Alice Walker, a writer who had generally shunned public life, reached a period of great achievement in the early 1980s. Her novel, The Color Purple
, was awarded both the Pulitzer Prize and the American Book Award. But when Steven Spielberg made a film of the novel, intense controversy erupted. In this provocative and thoughtful collection of essays, Walker takes, as she puts it, a "lingering look backward at a dangerous crossroad in one's life." How does a serious writer engage popular culture? What are the costs? What are the joys? The eloquent Ms. Walker offers insights.
From Publishers Weekly
Walker's latest book finds the Pulitzer Prize-winning author still grappling with criticism of the film version of her novel The Color Purple. She continues to defend her depiction of an abusive black man as well as her decision to use Steven Spielberg as director. But now she also recognizes the project as a creative watershed. Walker's memoir pieces together assorted journal entries, magazine clippings, occasional photographs and even her original screenplay to form an intimate scrapbook of the period. We witness one of the seminal gatherings in Hollywood history: the original meeting of Walker, Spielberg and producer/musician Quincy Jones, and we watch their collaboration unfold. Walker discusses the fortuitous casting of Whoopi Goldberg and Oprah Winfrey, who have evolved into two of the few female Hollywood powers. Yet Walker's recollections include few other voices. This makes for a perspective uncomfortably lopsided in parts. Also Walker's preoccupation with her old critics seems unnecessary and somewhat dated. However, the book wonderfully illuminates Walker's "born-again pagan" spirit and her boundless passion for the characters she creates and the audience she serves.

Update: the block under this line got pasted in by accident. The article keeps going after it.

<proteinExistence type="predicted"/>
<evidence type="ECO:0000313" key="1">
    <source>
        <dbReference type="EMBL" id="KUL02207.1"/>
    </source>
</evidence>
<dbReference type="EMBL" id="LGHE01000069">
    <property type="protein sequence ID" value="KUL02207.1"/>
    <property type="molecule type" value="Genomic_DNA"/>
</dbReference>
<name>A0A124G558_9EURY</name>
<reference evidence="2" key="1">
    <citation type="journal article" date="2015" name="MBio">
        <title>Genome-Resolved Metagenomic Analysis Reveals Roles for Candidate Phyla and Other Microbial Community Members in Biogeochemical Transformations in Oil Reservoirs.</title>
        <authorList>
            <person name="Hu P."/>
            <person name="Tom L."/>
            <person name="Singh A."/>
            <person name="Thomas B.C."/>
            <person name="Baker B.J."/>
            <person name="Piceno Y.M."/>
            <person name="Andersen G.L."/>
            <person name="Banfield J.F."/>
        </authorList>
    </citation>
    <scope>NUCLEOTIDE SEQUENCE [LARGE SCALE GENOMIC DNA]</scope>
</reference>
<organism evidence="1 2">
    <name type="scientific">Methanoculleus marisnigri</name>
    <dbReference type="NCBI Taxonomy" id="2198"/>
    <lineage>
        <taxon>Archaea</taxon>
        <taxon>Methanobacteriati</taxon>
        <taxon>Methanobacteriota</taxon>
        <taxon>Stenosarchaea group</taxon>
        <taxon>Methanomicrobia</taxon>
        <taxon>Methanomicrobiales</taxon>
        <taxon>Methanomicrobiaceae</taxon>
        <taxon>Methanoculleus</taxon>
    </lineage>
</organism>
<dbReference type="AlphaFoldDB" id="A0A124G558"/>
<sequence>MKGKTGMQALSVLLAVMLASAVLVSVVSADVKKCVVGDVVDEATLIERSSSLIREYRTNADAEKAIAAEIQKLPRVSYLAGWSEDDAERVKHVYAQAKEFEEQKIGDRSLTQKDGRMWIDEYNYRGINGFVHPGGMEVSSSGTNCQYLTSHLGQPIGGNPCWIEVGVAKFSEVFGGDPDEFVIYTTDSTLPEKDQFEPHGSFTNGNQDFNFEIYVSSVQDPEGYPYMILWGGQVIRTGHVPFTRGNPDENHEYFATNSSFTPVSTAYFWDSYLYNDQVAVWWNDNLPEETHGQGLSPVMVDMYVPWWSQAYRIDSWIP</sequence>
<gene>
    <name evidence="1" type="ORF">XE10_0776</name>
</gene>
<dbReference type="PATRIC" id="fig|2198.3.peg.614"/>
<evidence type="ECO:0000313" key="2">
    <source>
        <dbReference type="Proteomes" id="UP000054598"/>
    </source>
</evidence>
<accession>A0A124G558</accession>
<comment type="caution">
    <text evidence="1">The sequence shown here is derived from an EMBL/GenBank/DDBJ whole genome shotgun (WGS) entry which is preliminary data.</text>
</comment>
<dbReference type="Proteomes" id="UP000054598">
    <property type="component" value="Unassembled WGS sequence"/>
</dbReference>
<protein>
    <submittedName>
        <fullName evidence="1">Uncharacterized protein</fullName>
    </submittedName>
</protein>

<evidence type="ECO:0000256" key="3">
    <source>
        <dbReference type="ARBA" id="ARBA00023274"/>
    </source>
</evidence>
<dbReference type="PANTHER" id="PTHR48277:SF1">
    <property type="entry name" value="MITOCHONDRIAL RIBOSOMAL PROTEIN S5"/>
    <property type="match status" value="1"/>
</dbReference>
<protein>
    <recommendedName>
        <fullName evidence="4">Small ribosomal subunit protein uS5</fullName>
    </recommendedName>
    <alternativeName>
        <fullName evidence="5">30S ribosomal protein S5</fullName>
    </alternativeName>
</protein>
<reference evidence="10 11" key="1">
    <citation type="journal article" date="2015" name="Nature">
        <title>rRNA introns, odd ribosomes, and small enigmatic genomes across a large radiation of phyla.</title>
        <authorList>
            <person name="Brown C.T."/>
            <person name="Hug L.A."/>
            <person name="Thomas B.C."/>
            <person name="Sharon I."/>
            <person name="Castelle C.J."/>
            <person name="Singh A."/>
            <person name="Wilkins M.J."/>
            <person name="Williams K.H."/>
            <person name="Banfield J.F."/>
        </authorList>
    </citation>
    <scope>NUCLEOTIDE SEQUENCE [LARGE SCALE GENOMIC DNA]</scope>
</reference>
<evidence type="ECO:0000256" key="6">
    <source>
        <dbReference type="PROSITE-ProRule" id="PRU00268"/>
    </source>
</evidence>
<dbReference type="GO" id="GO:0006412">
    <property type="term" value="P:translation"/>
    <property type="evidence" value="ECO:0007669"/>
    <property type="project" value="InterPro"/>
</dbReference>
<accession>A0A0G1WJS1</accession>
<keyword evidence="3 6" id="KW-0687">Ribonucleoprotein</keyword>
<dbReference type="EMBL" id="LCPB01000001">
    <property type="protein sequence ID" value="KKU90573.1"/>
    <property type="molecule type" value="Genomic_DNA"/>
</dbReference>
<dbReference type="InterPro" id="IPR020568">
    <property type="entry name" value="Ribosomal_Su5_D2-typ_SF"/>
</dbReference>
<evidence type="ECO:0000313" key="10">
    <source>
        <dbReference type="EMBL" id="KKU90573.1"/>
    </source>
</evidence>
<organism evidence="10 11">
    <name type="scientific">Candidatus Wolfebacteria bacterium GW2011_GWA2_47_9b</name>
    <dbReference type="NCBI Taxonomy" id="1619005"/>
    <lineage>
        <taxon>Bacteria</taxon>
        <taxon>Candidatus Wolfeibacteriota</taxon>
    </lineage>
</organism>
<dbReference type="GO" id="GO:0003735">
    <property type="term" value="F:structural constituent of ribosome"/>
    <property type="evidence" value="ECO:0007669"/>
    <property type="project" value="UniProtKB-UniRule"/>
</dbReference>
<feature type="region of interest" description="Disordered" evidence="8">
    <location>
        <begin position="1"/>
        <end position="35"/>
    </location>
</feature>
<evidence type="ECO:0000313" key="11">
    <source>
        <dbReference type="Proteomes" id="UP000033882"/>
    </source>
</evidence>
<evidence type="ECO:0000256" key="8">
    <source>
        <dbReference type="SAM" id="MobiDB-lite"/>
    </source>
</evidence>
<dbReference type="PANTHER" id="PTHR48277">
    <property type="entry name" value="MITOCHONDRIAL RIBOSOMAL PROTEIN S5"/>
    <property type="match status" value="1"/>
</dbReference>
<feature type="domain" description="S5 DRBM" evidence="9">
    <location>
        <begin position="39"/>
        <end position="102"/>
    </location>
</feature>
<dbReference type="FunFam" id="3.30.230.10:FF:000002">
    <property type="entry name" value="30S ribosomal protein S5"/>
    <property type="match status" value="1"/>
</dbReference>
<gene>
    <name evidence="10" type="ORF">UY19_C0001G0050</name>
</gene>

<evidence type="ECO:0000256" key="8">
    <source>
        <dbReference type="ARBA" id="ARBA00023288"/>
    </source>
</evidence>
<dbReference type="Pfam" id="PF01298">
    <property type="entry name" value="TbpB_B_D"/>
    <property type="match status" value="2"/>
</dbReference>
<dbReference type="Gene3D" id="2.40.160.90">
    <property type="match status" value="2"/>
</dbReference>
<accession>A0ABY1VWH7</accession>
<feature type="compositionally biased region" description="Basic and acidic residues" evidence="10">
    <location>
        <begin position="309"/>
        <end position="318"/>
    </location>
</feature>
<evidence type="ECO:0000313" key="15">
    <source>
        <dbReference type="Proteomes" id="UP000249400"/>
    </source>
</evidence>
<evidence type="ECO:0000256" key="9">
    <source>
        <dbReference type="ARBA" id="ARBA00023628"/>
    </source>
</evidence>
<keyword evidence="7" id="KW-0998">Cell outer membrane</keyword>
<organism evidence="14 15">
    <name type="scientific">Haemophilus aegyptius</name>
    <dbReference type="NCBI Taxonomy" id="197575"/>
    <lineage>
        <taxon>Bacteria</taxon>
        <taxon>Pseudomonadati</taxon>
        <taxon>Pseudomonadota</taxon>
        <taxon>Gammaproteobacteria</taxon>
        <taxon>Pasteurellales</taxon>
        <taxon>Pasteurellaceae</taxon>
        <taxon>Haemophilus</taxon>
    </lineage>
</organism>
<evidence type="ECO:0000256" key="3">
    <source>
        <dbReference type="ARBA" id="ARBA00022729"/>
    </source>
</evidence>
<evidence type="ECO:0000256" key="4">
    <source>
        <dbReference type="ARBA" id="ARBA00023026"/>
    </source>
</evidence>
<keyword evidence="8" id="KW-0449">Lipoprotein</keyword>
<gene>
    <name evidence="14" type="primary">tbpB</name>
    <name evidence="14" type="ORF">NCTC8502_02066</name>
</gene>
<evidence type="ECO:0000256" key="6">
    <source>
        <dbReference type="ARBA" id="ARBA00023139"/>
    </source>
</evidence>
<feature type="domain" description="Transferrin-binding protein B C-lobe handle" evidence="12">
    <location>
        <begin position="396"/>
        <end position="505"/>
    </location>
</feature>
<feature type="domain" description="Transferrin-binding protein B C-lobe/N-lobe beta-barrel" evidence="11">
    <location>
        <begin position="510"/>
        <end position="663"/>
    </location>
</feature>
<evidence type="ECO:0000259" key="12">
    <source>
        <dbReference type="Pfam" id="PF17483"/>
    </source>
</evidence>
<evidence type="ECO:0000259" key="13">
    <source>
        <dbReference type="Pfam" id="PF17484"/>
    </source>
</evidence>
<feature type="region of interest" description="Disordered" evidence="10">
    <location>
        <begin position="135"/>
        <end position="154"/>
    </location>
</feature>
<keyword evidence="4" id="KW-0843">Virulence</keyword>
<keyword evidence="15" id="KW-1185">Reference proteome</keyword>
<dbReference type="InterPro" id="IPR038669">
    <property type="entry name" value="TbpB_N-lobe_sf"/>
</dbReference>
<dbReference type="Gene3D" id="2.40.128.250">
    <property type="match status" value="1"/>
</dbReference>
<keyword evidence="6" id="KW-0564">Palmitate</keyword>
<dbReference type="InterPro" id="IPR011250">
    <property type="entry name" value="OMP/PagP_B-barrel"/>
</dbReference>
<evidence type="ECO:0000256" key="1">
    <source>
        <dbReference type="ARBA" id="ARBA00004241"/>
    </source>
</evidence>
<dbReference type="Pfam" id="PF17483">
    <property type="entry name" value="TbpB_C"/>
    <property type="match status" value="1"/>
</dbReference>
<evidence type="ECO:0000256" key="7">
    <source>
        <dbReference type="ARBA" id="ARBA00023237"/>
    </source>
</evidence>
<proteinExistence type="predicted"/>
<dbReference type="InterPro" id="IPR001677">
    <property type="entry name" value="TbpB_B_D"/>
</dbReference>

Copyright 1995 Reed Business Information, Inc.